Gigi enjoyed the night though and I understood why. The event was in a local town hall, no beer cups in sight, and many of the attendees were old Latino couples. The energy was pure and wholesome, like a village fiesta where strangers laughed and talked and asked each other to dance with none of that sleazy vibe in tugsh-tugsh bars.
Looking back, I guess the night wasn’t all that bad. Gigi asked me if I would ever dance salsa again and I told her yeah, whatever — I could probably give it another try but only if I was drunk.
That was my last social interaction. Two weeks later, the pandemic was declared.
PEOPLE WERE ONLY MAKING jokes about the virus in early March. I overheard conversations about “overreaction” and “paranoia,” and I myself did not grasp how serious the issue was until the university suspended all in-person classes. The Shop and the other labs were also shut down when the province declared a state of emergency.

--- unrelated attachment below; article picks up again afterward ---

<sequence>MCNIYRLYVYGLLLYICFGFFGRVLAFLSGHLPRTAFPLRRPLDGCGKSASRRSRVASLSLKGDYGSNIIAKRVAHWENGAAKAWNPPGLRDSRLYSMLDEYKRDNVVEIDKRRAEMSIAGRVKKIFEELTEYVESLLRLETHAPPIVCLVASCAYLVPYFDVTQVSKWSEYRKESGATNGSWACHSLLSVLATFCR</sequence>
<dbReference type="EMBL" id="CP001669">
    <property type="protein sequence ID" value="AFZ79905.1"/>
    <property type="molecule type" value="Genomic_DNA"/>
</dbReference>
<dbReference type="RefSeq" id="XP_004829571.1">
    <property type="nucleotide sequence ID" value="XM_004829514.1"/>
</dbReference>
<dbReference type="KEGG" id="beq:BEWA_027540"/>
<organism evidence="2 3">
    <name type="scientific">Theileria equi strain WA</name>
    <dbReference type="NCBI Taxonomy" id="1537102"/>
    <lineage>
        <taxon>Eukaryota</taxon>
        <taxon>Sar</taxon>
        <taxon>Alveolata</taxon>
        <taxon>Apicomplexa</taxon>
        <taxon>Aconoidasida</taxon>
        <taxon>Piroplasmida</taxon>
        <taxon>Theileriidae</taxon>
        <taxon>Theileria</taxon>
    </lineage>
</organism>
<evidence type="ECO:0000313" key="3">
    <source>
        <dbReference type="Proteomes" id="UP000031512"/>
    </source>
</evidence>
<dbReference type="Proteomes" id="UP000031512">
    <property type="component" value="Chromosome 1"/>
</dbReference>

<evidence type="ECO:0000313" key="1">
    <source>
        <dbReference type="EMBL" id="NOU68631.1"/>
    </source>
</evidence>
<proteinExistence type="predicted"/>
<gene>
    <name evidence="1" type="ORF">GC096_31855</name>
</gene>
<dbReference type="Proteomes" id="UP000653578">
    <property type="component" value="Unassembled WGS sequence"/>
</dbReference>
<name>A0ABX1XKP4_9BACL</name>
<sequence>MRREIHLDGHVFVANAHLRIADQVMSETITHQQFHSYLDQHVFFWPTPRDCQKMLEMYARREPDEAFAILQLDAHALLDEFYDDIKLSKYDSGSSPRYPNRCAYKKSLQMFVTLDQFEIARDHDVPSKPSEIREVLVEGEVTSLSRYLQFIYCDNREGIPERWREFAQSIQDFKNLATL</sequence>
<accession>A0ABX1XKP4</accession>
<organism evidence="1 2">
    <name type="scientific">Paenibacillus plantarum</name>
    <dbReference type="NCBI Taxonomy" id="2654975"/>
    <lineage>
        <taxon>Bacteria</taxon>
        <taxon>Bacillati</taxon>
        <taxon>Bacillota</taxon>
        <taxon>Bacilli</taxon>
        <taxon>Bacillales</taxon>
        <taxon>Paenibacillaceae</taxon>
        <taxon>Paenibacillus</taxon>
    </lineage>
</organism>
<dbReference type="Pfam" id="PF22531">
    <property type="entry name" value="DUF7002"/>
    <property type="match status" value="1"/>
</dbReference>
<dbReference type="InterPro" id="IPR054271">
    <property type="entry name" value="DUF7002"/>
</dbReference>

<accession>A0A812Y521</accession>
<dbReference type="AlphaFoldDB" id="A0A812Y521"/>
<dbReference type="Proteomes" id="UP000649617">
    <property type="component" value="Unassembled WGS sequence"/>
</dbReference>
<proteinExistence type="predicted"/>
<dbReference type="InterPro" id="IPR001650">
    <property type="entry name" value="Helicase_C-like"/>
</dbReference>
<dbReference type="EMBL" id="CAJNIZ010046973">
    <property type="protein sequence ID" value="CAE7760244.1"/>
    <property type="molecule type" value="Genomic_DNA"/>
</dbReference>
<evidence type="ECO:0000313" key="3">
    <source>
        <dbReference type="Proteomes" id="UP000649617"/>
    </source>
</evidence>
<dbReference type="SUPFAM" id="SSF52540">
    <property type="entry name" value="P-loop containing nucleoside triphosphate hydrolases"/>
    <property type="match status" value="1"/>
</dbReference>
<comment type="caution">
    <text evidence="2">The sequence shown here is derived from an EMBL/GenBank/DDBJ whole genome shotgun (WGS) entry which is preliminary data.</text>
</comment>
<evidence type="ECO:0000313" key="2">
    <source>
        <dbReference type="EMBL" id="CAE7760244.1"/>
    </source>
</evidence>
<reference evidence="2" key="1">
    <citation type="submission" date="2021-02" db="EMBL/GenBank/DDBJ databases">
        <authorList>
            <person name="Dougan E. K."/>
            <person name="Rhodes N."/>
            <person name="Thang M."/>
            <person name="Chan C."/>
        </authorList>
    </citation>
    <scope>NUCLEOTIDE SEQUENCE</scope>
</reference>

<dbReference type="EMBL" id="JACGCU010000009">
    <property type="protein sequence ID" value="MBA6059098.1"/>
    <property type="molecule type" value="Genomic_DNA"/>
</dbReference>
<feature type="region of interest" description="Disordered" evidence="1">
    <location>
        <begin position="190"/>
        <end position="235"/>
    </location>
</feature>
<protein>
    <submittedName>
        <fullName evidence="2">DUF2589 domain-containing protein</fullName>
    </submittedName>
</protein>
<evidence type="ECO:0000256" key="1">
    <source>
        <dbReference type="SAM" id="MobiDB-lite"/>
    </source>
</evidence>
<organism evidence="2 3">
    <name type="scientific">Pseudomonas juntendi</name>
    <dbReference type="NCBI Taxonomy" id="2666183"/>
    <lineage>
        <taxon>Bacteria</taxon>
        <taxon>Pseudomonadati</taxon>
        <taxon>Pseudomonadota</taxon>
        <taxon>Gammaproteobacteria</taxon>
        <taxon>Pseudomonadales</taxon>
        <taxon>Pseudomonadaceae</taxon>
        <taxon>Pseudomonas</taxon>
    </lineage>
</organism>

My team was lucky because our project was pretty much done by mid-March. The hardware was working, the automation part of the software was almost complete, and my part of the project was also ready for integration. Our plan was for me to bring our prototype home and make sure that everything was working properly in time for the defense-slash-presentation.
On the day that I was supposed to bring home the device, one of my teammates said that his code had major errors that he wanted to fix. I agreed to wait and work with him that day. We finished writing and debugging his code until about past midnight.
While we were transporting the device to my car, the cap slipped and the circuit board fell off. All the pin connections were also broken off. We went back to the lab and tried soldering back the pins, but after multiple attempts of reconnecting the wires, the device no longer worked as it should. It was a quiet 2am and I was dying to scream.